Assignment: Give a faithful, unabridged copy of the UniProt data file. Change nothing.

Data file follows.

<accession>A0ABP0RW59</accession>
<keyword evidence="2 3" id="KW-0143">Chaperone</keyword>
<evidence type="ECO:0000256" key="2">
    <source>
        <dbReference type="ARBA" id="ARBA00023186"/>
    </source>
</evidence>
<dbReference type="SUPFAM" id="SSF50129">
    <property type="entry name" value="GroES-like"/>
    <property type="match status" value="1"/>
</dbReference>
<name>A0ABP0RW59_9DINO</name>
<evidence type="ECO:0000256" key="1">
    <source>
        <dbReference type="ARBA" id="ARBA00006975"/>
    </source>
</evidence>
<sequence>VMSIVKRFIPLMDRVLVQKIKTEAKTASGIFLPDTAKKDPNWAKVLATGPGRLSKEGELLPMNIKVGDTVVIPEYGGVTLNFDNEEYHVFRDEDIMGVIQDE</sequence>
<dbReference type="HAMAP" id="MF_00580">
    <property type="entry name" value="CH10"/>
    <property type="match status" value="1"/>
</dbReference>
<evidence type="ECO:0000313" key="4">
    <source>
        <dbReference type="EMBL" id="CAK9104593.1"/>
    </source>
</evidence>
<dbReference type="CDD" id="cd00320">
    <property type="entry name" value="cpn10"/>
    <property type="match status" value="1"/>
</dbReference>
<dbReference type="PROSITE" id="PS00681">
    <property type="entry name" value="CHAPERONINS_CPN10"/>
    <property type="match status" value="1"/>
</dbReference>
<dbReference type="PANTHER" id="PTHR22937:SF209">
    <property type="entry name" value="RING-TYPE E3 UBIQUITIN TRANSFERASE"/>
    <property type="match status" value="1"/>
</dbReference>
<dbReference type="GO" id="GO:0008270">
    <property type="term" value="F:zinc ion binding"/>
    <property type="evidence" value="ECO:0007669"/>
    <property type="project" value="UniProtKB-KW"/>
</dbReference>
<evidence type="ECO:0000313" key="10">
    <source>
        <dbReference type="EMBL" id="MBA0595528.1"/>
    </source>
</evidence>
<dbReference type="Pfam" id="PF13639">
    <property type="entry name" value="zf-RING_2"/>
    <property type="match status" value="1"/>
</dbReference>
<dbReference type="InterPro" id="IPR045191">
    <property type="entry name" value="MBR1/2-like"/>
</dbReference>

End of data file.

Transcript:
<accession>A0ABP0RW59</accession>
<keyword evidence="2 3" id="KW-0143">Chaperone</keyword>
<evidence type="ECO:0000256" key="2">
    <source>
        <dbReference type="ARBA" id="ARBA00023186"/>
    </source>
</evidence>
<dbReference type="SUPFAM" id="SSF50129">
    <property type="entry name" value="GroES-like"/>
    <property type="match status" value="1"/>
</dbReference>
<name>A0ABP0RW59_9DINO</name>
<evidence type="ECO:0000256" key="1">
    <source>
        <dbReference type="ARBA" id="ARBA00006975"/>
    </source>
</evidence>
<sequence>VMSIVKRFIPLMDRVLVQKIKTEAKTASGIFLPDTAKKDPNWAKVLATGPGRLSKEGELLPMNIKVGDTVVIPEYGGVTLNFDNEEYHVFRDEDIMGVIQDE</sequence>
<dbReference type="HAMAP" id="MF_00580">
    <property type="entry name" value="CH10"/>
    <property type="match status" value="1"/>
</dbReference>
<evidence type="ECO:0000313" key="4">
    <source>
        <dbReference type="EMBL" id="CAK9104593.1"/>
    </source>
</evidence>
<dbReference type="CDD" id="cd00320">
    <property type="entry name" value="cpn10"/>
    <property type="match status" value="1"/>
</dbReference>
<dbReference type="PROSITE" id="PS00681">
    <property type="entry name" value="CHAPERONINS_CPN10"/>
    <property type="match status" value="1"/>
</dbReference>
<dbReference type="PANTHER" id="PTHR22937:SF209">
    <property type="entry name" value="RING-TYPE E3 UBIQUITIN TRANSFERASE"/>
    <property type="match status" value="1"/>
</dbReference>
<dbReference type="GO" id="GO:0008270">
    <property type="term" value="F:zinc ion binding"/>
    <property type="evidence" value="ECO:0007669"/>
    <property type="project" value="UniProtKB-KW"/>
</dbReference>
<evidence type="ECO:0000313" key="10">
    <source>
        <dbReference type="EMBL" id="MBA0595528.1"/>
    </source>
</evidence>
<dbReference type="Pfam" id="PF13639">
    <property type="entry name" value="zf-RING_2"/>
    <property type="match status" value="1"/>
</dbReference>
<dbReference type="InterPro" id="IPR045191">
    <property type="entry name" value="MBR1/2-like"/>
</dbReference>